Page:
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Life Just IS (or The Joy of Having No Preferences)

December 12, 2017



Here is the first verse of a famous poem written, it is said, by the Third Patriarch of Zen:


The Great Way is not difficult
for those who have no preferences.
When love and hate are both absent
everything becomes clear and undisguised.
Make the smallest distinction, however,
and heaven and earth are set infinitely apart.


“The Great Way is not difficult for those who have no preferences...” Yes! Life becomes sweet and easy when we drop our attachment to outcomes and particular circumstances.


Most people’s initial reaction to this idea is something like, “Surely that isn’t possible!” Some things that happen, they say, are good for me. Others are not good for me. It seems absurd to maintain no preferences about that.


On the level of the human animal I would agree. Would you rather go hungry or have something to eat? How could we not care about that? As humans, however, we have the power to transcend our animal nature through our awareness. On that level, I would say, we may live with no preferences whatsoever.


Let’s take a look for a moment at the notion of “good” and “bad”. What do we mean by these words? If we are being honest with ourselves, I would suggest, we will be required to admit that most of the time what is “good” is what we want or like, and “bad” is what we don't want or don't like. If we live in pursuit of what is “good” in this sense, and in avoidance of what is “bad”, the result will be that we divide life according to our preferences and resign ourselves to living in a small world where we are defended against pain. It is a wonderful thing when we are attached to preferences and get what we want, but this can only occur a portion of the time, even for those of us who live with great economic privilege. Much of the time we will not get what we want—if nothing else our bodies will age and we will eventually die—and if we are attached to preferences this can be awfully painful. This is the reason, I think, why so many people live such tiny lives: they are afraid of the pain of not getting what they want, and so they protect themselves by wanting only what they can control.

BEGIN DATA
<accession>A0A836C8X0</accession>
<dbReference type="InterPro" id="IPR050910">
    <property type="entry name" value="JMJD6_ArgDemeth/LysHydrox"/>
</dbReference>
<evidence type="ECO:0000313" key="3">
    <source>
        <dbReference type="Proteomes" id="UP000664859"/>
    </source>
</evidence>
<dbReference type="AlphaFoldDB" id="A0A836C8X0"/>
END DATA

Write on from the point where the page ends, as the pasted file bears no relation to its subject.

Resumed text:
The trouble with living in a world of “good” and “bad” is that Life in itself is not dualistic. In itself Life is not divided into pair of opposites. We project duality onto Life and live as if it is actually there, but it isn’t. Life just IS. If we are to be in sync with Life, which is the only way to true happiness, we must also learn to just BE. A tremendous aspect of a mature relationship with Life is to embrace all of it and to avoid nothing. All that is “bad” or "negative" is just as much a part of life as what is seen to be “good” or "positive". We need to be present to all of it. We need to just be, no matter what Life presents.


Said in another way, we need to learn how to follow the Guidance of Life instead of our preferences. If we will only be still within our hearts and minds, if we will only get out of our heads and into our hearts, then Life will show us the way, step by step in every moment. This is the most wonderful thing there is, in my experience: will we be guided if we are willing. The effect of harboring preferences is that this interferes with the Guidance. If we can be made to want this or that, to be disappointed or ecstatic depending upon how things go, then our minds will be full of noise and we’ll be unable to hear the “still, small voice” that always speaks to us from within. If we are picking and choosing, trying to have certain experiences and avoid others, then we can be made to suffer in any circumstance. If we find the willingness to let go, however, and to follow wherever Life leads, then we will be happy and fulfilled no matter what happens.

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